It’s time we put an end to the leasing of entitlements

The fact that landowners can lease out their entitlements is a symptom of everything that’s wrong with the current Common Agricultural Policy (CAP).

In essence, this practice represents a glaring loop-hole, providing those landowners who do not want to farm with the opportunity to still avail of CAP payments. As a consequence, it goes against the very essence of what the CAP is supposed to stand for.

That’s a good enough reason to have the practice abolished.

One of the key issues that will be debated, courtesy of the ongoing CAP reform negotiations, will be that of agreeing what constitutes an active farmer. It’s in the context of discussing this measure that steps can be taken to abolish the practice of entitlement trading.

Given that this issue will be agreed against the backdrop of a 5% reduction in the next CAP budget, there is a greater onus than ever to ensure that the support monies available from Brussels go to those farmers actually producing food.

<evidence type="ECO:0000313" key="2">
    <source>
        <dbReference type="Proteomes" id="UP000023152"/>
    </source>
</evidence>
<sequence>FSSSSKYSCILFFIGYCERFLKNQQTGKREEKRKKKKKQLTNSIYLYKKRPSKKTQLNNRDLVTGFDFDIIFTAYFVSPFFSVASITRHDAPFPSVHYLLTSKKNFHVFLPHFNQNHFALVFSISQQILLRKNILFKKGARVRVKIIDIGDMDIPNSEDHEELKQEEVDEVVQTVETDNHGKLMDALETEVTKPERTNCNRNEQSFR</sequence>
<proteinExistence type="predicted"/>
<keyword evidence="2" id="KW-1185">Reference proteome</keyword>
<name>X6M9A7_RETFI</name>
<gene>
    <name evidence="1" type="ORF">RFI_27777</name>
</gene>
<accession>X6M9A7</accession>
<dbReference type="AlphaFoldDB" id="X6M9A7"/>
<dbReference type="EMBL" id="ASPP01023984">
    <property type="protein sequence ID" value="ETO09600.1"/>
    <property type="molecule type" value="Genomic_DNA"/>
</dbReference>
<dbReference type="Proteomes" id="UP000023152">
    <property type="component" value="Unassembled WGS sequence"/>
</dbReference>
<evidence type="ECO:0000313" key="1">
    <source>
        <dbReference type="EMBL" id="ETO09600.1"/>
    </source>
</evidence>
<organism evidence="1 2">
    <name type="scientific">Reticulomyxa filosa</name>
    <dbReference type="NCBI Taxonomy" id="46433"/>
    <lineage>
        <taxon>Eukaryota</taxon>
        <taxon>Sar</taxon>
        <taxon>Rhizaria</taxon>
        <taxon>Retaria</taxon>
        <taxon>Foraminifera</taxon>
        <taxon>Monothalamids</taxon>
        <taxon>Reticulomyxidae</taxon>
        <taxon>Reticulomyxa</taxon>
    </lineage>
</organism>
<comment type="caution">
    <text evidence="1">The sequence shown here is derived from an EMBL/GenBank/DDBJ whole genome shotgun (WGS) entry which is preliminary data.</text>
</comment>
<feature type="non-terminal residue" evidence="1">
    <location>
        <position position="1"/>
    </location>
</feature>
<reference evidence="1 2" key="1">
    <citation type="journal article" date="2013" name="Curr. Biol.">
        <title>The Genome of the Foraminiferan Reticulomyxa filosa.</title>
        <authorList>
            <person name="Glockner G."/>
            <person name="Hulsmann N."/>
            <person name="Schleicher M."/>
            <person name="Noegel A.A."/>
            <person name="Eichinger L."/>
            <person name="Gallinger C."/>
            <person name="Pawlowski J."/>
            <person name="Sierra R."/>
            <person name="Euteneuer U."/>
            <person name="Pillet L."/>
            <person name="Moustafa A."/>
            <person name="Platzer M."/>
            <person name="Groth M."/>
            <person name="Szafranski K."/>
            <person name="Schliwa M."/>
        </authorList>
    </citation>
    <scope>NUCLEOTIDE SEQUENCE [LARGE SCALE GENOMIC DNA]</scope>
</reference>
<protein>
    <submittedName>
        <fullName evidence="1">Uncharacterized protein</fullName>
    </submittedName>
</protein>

Entitlement leasing also helps to perpetuate the tradition of conacre letting in this country.

This, in my opinion, is another reason why it should be scrapped. The conacre system goes to the heart of the problem, when one considers why so much of our land is not farmed to a proper standard.

It’s all very simple: There is no incentive for the lessee to improve the ground taken, as the agreement only lasts for 11 months.

Just think of how much additional output Irish agriculture could generate if long-term leasing arrangements could substitute for even 50% of the letting deals covered by conacre at the present time.

To its credit the Irish government agreed new tax changes that facilitate longer-term land leasing arrangements a couple of years ago. We now need more to be done in terms of promoting these options to landowners, particularly those older farmers seeking a viable retirement option.

The next CAP reform package will be one of the most challenging ever presented to the Irish farming industry.

One of the key responses from the sector to these changing circumstances must be that of putting active farmers at the very top of the industry’s priority listing.

It’s against this backdrop that the practice of leasing entitlements should become a total taboo. And the sooner this becomes reality the better.